Many children and adults may find a reptile in the wild and think it is interesting and wish to keep it. For the reasons previously outlined, this is not a good idea. Additionally, wild captured reptiles are going to tend to be much more defensive and prone to stress than captive bred animals. Being wild, they will also likely be laden with parasites, which if not treated will lead to explosive growth in captivity as the reptile is stressed. This may lead to fatal anemia in the animal. Additionally, the transmission of some parasites and pathogenic microorganisms to humans and other animals must also be considered when dealing with wild reptiles.

Stress On Reptiles In Captivity

Many reptiles taken into captivity and moved from their natural habitat will stress to the degree that they will not eat. They can and do starve themselves to death in captivity. Because of the instinctual nature of the reptile, they become very disturbed when removed from their home range. Placing them in a new environment is very stressful, and an insecure reptile will not eat. They may spend most of their time hiding if somewhere to hide is available. If not, they may hurry about frantically, bumping their snouts into the glass. This may lead to an injury which can cause a mouth rot infection, which if not managed properly, may spread to other parts of the body and be fatal.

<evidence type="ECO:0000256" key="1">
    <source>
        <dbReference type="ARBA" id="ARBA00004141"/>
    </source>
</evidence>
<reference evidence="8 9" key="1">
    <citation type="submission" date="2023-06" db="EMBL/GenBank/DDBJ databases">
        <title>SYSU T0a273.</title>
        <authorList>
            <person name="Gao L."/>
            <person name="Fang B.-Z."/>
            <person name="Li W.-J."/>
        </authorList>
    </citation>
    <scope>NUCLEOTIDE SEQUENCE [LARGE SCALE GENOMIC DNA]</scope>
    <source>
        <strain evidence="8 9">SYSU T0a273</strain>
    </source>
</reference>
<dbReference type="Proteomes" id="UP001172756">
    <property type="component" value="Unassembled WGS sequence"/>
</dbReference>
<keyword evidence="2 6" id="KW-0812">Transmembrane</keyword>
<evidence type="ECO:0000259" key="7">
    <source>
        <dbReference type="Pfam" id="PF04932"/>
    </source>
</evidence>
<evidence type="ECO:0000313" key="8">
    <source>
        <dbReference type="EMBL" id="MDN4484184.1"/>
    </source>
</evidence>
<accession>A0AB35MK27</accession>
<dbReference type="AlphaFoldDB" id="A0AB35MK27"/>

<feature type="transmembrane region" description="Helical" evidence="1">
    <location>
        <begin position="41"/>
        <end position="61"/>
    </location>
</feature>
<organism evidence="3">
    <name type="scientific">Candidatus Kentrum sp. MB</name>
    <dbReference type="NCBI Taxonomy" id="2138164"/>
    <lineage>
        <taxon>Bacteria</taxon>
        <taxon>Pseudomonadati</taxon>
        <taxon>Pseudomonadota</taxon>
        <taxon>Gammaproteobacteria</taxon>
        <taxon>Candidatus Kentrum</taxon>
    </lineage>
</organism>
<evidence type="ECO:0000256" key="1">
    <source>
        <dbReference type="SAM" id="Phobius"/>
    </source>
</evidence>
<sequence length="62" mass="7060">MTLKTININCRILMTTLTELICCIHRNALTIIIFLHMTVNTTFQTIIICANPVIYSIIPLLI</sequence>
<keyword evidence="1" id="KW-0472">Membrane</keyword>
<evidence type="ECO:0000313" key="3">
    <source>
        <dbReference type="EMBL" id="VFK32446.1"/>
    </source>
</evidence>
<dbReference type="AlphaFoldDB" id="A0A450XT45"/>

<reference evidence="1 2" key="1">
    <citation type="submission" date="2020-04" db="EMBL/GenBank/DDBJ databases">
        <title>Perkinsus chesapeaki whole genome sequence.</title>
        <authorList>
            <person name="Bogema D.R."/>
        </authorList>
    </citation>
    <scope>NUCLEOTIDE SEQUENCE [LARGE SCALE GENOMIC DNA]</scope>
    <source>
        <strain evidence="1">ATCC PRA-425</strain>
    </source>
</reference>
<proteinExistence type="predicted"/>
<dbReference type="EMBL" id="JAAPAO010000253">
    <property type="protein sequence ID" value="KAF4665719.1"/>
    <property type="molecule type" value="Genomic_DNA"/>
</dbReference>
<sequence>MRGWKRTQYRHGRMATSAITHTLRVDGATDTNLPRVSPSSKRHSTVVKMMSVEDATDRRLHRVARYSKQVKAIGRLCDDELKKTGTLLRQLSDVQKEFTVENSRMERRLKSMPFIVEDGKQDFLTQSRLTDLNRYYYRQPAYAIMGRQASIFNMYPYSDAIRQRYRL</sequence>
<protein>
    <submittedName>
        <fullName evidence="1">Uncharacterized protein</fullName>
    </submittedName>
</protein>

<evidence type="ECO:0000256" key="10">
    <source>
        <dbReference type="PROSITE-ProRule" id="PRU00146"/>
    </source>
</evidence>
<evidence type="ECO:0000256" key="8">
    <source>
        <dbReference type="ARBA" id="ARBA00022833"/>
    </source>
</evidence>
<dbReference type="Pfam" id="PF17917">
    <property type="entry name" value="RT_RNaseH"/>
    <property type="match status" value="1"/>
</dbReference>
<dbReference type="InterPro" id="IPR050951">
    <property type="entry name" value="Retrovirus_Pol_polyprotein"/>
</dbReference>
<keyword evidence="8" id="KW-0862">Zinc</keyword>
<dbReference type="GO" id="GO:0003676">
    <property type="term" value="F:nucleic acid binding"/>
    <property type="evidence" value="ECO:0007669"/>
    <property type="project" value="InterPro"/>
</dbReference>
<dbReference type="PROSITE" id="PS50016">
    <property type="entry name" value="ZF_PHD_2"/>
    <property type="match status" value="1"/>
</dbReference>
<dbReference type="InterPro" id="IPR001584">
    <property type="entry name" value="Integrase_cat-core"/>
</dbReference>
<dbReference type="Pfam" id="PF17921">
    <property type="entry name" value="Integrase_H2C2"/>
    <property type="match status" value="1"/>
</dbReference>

Microclimates and habitat preference are also hard to duplicate for many species kept indoors, and a reptile being kept off its optimal temperature and humidity levels will likely develop respiratory or other infection. Seldom do people provide these proper conditions or enough space. Most reptiles also tend to naturally eat insects, rodents, or other things that many people do not want to handle. There are many companies out there who attempt to sell alternate commercially produced processed foods, but these foods are no more healthy for a reptile than you would be eating McHamburgers and greasefries the rest of your life. Responsible reptile keepers know there usually is no substitute for natural food items, and many reptiles may also refuse anything other than their natural prey. 

UVB Lighting Required For Most Reptiles